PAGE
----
industry | 12.19.2019

Why Marijuana Marketers Face High Hurdles

Where does the road lead for the burgeoning industry already employing thousands and raking in billions? All indications point to one direction: Up.

Cannabis is going from underground sensation to headline status in politics, culture, and the eyes of businesses. Where does the road lead for the burgeoning industry already employing thousands and raking in billions? All indications point to one direction: up. It isn’t just growers who have high hopes, either. Cultivation is only one piece of the pie.

Market shares

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Arcview Market Research estimates that by 2019, the cannabis-related industry will be worth $11 billion dollars. According to Veridian Market Research, It isn’t just cultivation that is growing in the cannabis market. Cultivation only counts for about 25% of the entire industry.

Be it the software that helps keep track of inventory, databases of genetics, or smartphone apps for cannabis delivery, programming firms are booming within the field. The field of biotechnology, specifically in agricultural applications to grow cannabis bigger, faster, and more potent with specialized nutrients and supplements is making money as well.

Even security companies are sprouting up, pardon the pun, like weeds in the face of the cash-only business’s banking woes and storefront protection needs, establishing a solid foothold in the market. Private security guards, many of whom are even former or off-duty police officers are feeling the irony as they guard (and get paid) by a business that only years ago they would have busted apart and prosecuted.

Stocks and public trading

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When it comes to larger companies that choose to play on the grass, at least indirectly, several are publicly traded on the stock exchange. The legal loopholes don’t allow for trading of companies that directly deal with the plant, but those that, for example,  market for them or design and manufacture grow equipment meant for the industry can and are part of what Veridian calls the “Cannabis Index”. In 2014, it rose over 38% from the year before and continued to climb in 2015.

The market value of these stocks tends to be much more volatile than other comparable industries. Every time the news flashes a story about cannabis legislation or illegal activity, values sway wildly in the winds of panic and excitement. If a state passes legalization, stocks will soar. If the DEA does a bust, prices drop as investors pull their money out of a potentially illegal, or at least highly controversial commodity. Even the speeches of political candidates bend the market with their hot air.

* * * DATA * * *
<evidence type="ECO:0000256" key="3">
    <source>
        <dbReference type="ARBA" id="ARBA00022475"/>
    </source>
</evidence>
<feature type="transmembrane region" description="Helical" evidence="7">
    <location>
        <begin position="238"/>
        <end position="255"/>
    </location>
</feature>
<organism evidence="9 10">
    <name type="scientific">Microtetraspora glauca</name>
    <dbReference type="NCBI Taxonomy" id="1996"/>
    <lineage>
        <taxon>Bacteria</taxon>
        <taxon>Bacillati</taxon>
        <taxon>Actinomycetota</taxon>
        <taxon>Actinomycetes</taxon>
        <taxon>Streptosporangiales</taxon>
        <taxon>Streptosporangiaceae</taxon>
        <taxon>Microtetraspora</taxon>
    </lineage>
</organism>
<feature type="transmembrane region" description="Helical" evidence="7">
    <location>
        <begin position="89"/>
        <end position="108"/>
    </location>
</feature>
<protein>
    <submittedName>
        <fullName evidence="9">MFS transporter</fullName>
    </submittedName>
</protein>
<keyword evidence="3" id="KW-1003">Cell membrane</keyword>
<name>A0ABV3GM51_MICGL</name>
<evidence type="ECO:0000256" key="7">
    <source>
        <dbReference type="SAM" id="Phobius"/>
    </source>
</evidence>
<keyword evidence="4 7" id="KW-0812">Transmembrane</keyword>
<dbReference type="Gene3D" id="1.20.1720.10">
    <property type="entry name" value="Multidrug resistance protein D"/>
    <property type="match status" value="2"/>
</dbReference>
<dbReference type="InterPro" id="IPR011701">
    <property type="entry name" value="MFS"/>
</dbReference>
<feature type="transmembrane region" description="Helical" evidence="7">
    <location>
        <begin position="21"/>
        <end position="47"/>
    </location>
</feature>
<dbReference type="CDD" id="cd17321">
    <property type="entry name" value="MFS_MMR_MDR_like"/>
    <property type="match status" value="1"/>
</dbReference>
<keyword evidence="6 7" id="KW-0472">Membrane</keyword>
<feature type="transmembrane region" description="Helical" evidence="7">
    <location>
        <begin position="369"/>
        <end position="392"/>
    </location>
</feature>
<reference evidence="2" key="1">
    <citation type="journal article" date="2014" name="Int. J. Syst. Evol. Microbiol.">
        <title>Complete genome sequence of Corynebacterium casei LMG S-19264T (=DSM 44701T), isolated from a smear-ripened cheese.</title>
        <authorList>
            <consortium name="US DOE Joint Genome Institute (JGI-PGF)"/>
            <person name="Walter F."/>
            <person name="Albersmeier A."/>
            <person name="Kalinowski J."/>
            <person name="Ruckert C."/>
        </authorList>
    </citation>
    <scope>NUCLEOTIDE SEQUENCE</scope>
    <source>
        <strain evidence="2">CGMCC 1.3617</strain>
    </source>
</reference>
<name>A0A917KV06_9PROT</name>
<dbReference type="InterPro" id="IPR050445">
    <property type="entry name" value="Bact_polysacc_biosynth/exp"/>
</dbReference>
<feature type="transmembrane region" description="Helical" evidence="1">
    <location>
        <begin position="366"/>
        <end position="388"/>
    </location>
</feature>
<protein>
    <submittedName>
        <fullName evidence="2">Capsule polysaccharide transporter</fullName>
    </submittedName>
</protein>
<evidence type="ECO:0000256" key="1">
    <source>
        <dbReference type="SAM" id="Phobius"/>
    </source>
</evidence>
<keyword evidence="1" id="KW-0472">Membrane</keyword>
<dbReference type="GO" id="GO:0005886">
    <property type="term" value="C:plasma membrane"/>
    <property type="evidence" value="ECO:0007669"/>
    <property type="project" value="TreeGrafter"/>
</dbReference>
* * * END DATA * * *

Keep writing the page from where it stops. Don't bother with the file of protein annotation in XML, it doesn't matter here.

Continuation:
Obstacles to market dominance

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Olivia Mannix of Cannabrand says that the hurdles in the path of mainstream marketing are higher even than those of alcohol or tobacco. Unlike those other vice industries, not only is cannabis advertising banned from television, in markets or media where it does try to advertise, complex market evaluations must ensure that less than 30% of potential viewers are likely to be under the age of 21.

This can become complicated, especially in billboards and in internet venues like Facebook, who has recently had a score of dispensary pages shut down for advertising a product that is still technically illegal at the federal level.

The challenges don’t just end there. Appealing to mainstream customers means more than just slapping a marijuana leaf on a sign. It takes a certain nuance, originality, and strategy. Cannabrand is the first marijuana-specific marketing company, and its goal is to help businesses, be they dispensaries or other tertiary market players, transform their image from seedy headshops to upscale herbal wellness centers.

Unlike other businesses, cannabis companies are also restricted from building a national brand, as crossing state lines will put them in federal jurisdiction. Instead, they have to license and build the brand in each state they want to spread to.

Do you think that as cannabis progresses on the national and worldwide stage, the industry will level off, becoming more stable? Or is the world’s most beloved controversial plant stuck forever in a volatile market subject to the whims of legal limbo? Let us know what you think on social media or in the comments below.

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